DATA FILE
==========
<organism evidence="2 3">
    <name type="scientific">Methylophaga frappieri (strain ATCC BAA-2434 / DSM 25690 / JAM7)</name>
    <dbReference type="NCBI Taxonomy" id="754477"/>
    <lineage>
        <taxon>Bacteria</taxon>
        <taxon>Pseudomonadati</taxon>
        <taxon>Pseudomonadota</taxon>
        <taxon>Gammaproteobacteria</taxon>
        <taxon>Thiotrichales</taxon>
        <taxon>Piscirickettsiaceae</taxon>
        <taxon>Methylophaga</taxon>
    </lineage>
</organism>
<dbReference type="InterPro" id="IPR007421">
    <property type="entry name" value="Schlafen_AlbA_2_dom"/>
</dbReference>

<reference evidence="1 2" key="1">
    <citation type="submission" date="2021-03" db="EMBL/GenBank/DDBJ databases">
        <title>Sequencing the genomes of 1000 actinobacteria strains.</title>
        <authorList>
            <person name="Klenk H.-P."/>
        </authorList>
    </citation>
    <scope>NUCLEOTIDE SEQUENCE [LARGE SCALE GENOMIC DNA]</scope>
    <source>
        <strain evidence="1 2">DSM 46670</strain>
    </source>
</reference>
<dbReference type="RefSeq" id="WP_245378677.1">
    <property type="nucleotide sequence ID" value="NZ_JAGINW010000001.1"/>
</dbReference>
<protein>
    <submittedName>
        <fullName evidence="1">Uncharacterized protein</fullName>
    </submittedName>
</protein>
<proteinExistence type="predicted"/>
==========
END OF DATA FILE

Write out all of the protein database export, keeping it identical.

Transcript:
<organism evidence="2 3">
    <name type="scientific">Methylophaga frappieri (strain ATCC BAA-2434 / DSM 25690 / JAM7)</name>
    <dbReference type="NCBI Taxonomy" id="754477"/>
    <lineage>
        <taxon>Bacteria</taxon>
        <taxon>Pseudomonadati</taxon>
        <taxon>Pseudomonadota</taxon>
        <taxon>Gammaproteobacteria</taxon>
        <taxon>Thiotrichales</taxon>
        <taxon>Piscirickettsiaceae</taxon>
        <taxon>Methylophaga</taxon>
    </lineage>
</organism>
<dbReference type="InterPro" id="IPR007421">
    <property type="entry name" value="Schlafen_AlbA_2_dom"/>
</dbReference>

<reference evidence="1 2" key="1">
    <citation type="submission" date="2021-03" db="EMBL/GenBank/DDBJ databases">
        <title>Sequencing the genomes of 1000 actinobacteria strains.</title>
        <authorList>
            <person name="Klenk H.-P."/>
        </authorList>
    </citation>
    <scope>NUCLEOTIDE SEQUENCE [LARGE SCALE GENOMIC DNA]</scope>
    <source>
        <strain evidence="1 2">DSM 46670</strain>
    </source>
</reference>
<dbReference type="RefSeq" id="WP_245378677.1">
    <property type="nucleotide sequence ID" value="NZ_JAGINW010000001.1"/>
</dbReference>
<protein>
    <submittedName>
        <fullName evidence="1">Uncharacterized protein</fullName>
    </submittedName>
</protein>
<proteinExistence type="predicted"/>